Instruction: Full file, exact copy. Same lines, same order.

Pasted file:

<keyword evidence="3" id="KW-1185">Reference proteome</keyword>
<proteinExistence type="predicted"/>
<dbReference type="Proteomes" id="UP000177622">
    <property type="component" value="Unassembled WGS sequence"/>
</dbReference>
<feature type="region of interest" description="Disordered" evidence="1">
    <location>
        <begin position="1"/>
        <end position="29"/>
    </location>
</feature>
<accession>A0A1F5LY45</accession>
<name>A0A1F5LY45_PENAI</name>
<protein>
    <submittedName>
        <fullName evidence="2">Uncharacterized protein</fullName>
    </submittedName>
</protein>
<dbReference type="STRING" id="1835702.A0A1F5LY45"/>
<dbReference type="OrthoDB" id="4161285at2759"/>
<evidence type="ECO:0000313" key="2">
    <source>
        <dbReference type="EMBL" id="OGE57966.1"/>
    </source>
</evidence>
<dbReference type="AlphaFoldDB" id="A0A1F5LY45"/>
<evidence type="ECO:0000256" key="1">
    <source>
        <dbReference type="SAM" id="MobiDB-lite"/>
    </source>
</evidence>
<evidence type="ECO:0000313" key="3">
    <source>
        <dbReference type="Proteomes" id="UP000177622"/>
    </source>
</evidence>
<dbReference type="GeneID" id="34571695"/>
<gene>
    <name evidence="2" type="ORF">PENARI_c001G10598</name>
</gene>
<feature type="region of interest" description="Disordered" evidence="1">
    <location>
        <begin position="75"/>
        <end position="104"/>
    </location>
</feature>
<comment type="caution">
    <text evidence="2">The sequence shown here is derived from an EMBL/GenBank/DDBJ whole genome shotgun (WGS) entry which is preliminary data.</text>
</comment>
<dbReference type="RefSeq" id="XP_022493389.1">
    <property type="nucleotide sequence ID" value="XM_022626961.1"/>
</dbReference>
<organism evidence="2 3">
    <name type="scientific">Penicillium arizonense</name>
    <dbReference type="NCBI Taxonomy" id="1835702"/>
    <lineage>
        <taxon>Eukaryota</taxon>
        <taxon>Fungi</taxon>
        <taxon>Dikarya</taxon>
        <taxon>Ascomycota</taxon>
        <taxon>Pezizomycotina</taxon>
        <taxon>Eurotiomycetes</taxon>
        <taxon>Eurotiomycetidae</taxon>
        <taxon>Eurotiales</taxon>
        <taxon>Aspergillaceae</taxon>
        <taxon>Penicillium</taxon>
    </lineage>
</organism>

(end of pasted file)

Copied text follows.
<keyword evidence="3" id="KW-1185">Reference proteome</keyword>
<proteinExistence type="predicted"/>
<dbReference type="Proteomes" id="UP000177622">
    <property type="component" value="Unassembled WGS sequence"/>
</dbReference>
<feature type="region of interest" description="Disordered" evidence="1">
    <location>
        <begin position="1"/>
        <end position="29"/>
    </location>
</feature>
<accession>A0A1F5LY45</accession>
<name>A0A1F5LY45_PENAI</name>
<protein>
    <submittedName>
        <fullName evidence="2">Uncharacterized protein</fullName>
    </submittedName>
</protein>
<dbReference type="STRING" id="1835702.A0A1F5LY45"/>
<dbReference type="OrthoDB" id="4161285at2759"/>
<evidence type="ECO:0000313" key="2">
    <source>
        <dbReference type="EMBL" id="OGE57966.1"/>
    </source>
</evidence>
<dbReference type="AlphaFoldDB" id="A0A1F5LY45"/>
<evidence type="ECO:0000256" key="1">
    <source>
        <dbReference type="SAM" id="MobiDB-lite"/>
    </source>
</evidence>
<evidence type="ECO:0000313" key="3">
    <source>
        <dbReference type="Proteomes" id="UP000177622"/>
    </source>
</evidence>
<dbReference type="GeneID" id="34571695"/>
<gene>
    <name evidence="2" type="ORF">PENARI_c001G10598</name>
</gene>
<feature type="region of interest" description="Disordered" evidence="1">
    <location>
        <begin position="75"/>
        <end position="104"/>
    </location>
</feature>
<comment type="caution">
    <text evidence="2">The sequence shown here is derived from an EMBL/GenBank/DDBJ whole genome shotgun (WGS) entry which is preliminary data.</text>
</comment>
<dbReference type="RefSeq" id="XP_022493389.1">
    <property type="nucleotide sequence ID" value="XM_022626961.1"/>
</dbReference>
<organism evidence="2 3">
    <name type="scientific">Penicillium arizonense</name>
    <dbReference type="NCBI Taxonomy" id="1835702"/>
    <lineage>
        <taxon>Eukaryota</taxon>
        <taxon>Fungi</taxon>
        <taxon>Dikarya</taxon>
        <taxon>Ascomycota</taxon>
        <taxon>Pezizomycotina</taxon>
        <taxon>Eurotiomycetes</taxon>
        <taxon>Eurotiomycetidae</taxon>
        <taxon>Eurotiales</taxon>
        <taxon>Aspergillaceae</taxon>
        <taxon>Penicillium</taxon>
    </lineage>
</organism>